The red peels make the jelly a beautiful rose-pink. It makes a really light, flavorful jelly that went over well with homemade biscuits this morning.
You may be thinking...what in the HECK are you going to do with all that jelly? Well, we'll eat our fair share of it and I'll be giving some as Christmas gifts. I'm hoping to have at least one more super productive canning Saturday before the holidays roll around. Homemade gifts are always the best!
Monday, November 10, 2008
(These look just like Dominiques to me!)
Saturday, November 8, 2008
Aside from knitting, I'm doing research this winter. I hope to add a small flock of chickens (4-6 lovely ladies) to the OAH in the spring. While I love the "Easter Egg" layers, I need chickens that will give the most eggs dependably. I also love the speckled eggs, but can't seem to find which chickens lay those. Anyone have suggestions?
Here's what I've got so far:
Rhode Island Reds McMurray Hatchery claims that these are the best layers.
Dominiques A friend who has these says they are supposed to lay dependably through the winter...though the website doesn't say anything about that. This is her first year with her chickens, so I'll look forward to hearing if this holds true.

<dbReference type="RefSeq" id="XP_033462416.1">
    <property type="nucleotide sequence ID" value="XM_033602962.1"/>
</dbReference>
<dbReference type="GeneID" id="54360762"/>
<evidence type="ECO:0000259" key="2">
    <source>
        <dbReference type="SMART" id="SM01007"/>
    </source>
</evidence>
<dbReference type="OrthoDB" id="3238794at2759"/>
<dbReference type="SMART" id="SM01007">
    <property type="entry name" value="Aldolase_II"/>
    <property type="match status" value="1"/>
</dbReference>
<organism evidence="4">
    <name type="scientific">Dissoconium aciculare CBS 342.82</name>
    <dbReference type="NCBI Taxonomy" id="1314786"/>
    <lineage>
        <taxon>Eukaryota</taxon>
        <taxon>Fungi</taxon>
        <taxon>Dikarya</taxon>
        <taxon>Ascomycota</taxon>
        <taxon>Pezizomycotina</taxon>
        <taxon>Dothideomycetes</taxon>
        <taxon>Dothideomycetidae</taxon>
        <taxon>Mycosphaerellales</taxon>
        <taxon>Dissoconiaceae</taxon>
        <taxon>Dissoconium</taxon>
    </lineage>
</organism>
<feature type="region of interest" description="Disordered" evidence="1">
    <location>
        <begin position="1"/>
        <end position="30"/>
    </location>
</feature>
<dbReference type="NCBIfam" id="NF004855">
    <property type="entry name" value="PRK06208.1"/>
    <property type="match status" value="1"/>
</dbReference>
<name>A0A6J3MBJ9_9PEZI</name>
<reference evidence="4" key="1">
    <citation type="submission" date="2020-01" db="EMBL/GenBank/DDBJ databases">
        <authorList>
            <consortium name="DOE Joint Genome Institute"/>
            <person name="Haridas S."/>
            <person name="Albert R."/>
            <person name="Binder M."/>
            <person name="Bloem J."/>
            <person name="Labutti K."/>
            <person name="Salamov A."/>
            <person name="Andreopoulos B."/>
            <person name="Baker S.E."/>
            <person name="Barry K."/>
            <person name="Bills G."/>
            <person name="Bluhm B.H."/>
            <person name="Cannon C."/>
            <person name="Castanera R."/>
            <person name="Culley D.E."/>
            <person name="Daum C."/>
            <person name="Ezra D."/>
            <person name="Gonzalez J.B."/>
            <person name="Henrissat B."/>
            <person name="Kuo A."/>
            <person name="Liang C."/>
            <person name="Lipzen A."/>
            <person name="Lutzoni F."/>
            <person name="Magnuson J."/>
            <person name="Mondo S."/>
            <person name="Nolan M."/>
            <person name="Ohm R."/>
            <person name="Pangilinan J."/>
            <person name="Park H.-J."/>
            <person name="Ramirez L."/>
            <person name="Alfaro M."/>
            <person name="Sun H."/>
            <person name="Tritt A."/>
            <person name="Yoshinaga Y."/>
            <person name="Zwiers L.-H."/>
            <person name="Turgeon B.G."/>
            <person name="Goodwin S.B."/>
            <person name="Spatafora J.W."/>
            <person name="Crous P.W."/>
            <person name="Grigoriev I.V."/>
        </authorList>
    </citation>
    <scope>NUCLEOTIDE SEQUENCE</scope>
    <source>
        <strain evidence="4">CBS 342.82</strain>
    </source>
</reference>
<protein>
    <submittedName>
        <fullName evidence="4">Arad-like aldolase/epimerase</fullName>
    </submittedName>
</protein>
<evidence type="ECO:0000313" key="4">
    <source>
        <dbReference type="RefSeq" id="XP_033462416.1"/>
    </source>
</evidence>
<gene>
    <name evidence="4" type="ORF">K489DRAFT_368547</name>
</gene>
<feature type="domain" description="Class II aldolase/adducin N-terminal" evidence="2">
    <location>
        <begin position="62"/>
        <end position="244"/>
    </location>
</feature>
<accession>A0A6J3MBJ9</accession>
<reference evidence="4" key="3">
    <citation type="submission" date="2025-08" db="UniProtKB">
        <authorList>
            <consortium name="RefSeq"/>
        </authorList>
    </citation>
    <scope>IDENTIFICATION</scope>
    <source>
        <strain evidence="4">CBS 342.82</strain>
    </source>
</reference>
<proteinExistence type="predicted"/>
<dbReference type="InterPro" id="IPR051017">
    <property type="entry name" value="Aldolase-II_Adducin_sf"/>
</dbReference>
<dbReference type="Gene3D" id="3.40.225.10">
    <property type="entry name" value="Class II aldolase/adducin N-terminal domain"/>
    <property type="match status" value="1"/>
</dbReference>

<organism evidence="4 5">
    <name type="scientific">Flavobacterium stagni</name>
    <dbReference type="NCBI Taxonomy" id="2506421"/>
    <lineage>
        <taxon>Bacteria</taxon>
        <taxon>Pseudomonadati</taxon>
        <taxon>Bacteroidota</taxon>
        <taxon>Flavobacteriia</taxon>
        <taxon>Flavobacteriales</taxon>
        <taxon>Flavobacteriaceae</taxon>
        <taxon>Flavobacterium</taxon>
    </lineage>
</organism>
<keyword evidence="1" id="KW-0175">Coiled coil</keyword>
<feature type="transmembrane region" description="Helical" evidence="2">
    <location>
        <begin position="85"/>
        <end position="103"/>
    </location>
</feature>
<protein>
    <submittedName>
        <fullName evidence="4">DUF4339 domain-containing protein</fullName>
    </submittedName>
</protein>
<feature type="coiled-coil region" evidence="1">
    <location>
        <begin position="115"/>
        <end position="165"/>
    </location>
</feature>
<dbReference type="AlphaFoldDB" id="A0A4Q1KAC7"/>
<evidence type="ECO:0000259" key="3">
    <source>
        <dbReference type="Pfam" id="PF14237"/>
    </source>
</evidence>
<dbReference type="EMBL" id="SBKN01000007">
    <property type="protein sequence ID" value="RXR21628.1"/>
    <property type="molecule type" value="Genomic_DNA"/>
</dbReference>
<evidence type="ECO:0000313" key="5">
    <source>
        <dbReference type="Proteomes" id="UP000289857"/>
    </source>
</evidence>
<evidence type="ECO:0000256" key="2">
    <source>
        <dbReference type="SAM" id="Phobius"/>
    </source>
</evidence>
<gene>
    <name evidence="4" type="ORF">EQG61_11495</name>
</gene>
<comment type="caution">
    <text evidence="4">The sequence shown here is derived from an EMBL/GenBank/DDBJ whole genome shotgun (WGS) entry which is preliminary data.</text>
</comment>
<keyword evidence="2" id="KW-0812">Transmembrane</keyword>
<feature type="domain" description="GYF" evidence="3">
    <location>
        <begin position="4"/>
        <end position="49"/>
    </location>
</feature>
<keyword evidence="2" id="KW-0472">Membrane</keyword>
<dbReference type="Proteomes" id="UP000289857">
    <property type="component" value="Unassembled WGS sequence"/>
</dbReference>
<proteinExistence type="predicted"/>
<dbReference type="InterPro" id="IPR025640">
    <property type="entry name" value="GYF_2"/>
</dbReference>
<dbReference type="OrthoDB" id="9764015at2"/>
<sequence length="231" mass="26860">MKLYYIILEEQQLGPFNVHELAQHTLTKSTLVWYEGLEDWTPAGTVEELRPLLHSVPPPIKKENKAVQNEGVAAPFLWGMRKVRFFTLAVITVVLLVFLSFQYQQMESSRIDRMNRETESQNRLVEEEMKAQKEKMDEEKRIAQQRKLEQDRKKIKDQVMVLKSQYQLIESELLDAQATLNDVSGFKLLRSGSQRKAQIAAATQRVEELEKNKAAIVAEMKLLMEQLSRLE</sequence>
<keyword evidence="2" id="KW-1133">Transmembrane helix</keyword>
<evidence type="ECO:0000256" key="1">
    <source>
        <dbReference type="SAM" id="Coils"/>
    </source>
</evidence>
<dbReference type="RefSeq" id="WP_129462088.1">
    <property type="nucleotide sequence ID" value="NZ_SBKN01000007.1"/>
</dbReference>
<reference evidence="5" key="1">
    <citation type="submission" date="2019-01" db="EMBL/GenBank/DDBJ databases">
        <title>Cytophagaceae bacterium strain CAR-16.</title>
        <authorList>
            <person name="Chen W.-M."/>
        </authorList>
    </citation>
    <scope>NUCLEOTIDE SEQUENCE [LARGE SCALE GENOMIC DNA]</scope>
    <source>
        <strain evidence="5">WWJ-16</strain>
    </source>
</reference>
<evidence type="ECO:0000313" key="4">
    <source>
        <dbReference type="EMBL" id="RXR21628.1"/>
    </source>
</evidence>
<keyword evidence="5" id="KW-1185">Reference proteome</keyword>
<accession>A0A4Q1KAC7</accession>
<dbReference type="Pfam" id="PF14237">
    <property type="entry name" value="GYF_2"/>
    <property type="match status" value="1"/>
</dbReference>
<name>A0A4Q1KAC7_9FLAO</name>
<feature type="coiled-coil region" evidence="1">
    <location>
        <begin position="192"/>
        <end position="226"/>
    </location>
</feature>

White Rocks These are classified as "heavy chickens." I wasn't really looking to go with larger breeds; however, they are supposed to lay through the winter.
I'm also looking for the perfect coop or chicken tractor. I'd like to have it built in early spring...maybe April or so.
Thursday, October 30, 2008
I also needle felted a small cross on the corner. I'm pretty pleased with the results. What do you think.
Wednesday, October 29, 2008
Sunday, October 26, 2008
I couldn't help but look forward to our own trees putting out enough apples for us to preserve. It is so hard to wait! I know we're making improvements on our little chunk of Oklahoma that will really pay off in the long run, though, and I'm trying to be patient. It's a lesson God has been trying to teach me for years, peace and tranquility in the waiting, and I think He's found a way to get through to me in the garden...or at least force me to practice.
The girls have put their stamp of approval on the apple butter...they've already eaten the half jar that was not full enough to process.
Friday, October 24, 2008
We've only got one puppy left from this litter and it's always a bit *too* quite around here after the last pup is sold. The girls go in the back and seem a bit lost without little pups nibbling at their toes and tugging at their socks...begging to play.
Mini Aussies are great dogs and we keep in touch with many of our buyers...getting photo updates and hearing about how their furriest family member enriches their lives. It's an awesome, fun side business that allows my girls to learn responsibility and get tons of payoff in puppy kisses!
If you'd like to see more info about our Aussies, check out our business website at sitekreator.com/miniaussiepups.
Tuesday, October 21, 2008
4 Peach Trees
2 Apple Trees
1 Pear Tree
1 Apricot Tree
2 Pecan Trees
8 Blackberry Bushes
3 Blueberry Bushes